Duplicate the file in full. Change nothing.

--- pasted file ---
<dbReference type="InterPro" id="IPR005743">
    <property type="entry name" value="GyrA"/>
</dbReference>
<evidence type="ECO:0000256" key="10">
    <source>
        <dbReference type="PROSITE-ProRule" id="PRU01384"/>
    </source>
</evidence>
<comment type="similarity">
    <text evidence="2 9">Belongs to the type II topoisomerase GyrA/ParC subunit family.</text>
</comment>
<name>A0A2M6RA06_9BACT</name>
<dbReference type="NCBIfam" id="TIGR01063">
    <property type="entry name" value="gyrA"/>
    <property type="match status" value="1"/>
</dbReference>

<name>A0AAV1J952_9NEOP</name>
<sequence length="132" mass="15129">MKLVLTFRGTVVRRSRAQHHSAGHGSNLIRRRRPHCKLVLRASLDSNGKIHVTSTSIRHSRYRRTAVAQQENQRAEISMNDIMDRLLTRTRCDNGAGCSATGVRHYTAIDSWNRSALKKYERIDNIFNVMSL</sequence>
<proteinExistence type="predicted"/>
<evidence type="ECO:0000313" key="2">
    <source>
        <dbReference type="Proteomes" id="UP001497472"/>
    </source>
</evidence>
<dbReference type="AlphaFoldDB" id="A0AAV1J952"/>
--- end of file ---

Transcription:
<dbReference type="InterPro" id="IPR005743">
    <property type="entry name" value="GyrA"/>
</dbReference>
<evidence type="ECO:0000256" key="10">
    <source>
        <dbReference type="PROSITE-ProRule" id="PRU01384"/>
    </source>
</evidence>
<comment type="similarity">
    <text evidence="2 9">Belongs to the type II topoisomerase GyrA/ParC subunit family.</text>
</comment>
<name>A0A2M6RA06_9BACT</name>
<dbReference type="NCBIfam" id="TIGR01063">
    <property type="entry name" value="gyrA"/>
    <property type="match status" value="1"/>
</dbReference>

<name>A0AAV1J952_9NEOP</name>
<sequence length="132" mass="15129">MKLVLTFRGTVVRRSRAQHHSAGHGSNLIRRRRPHCKLVLRASLDSNGKIHVTSTSIRHSRYRRTAVAQQENQRAEISMNDIMDRLLTRTRCDNGAGCSATGVRHYTAIDSWNRSALKKYERIDNIFNVMSL</sequence>
<proteinExistence type="predicted"/>
<evidence type="ECO:0000313" key="2">
    <source>
        <dbReference type="Proteomes" id="UP001497472"/>
    </source>
</evidence>
<dbReference type="AlphaFoldDB" id="A0AAV1J952"/>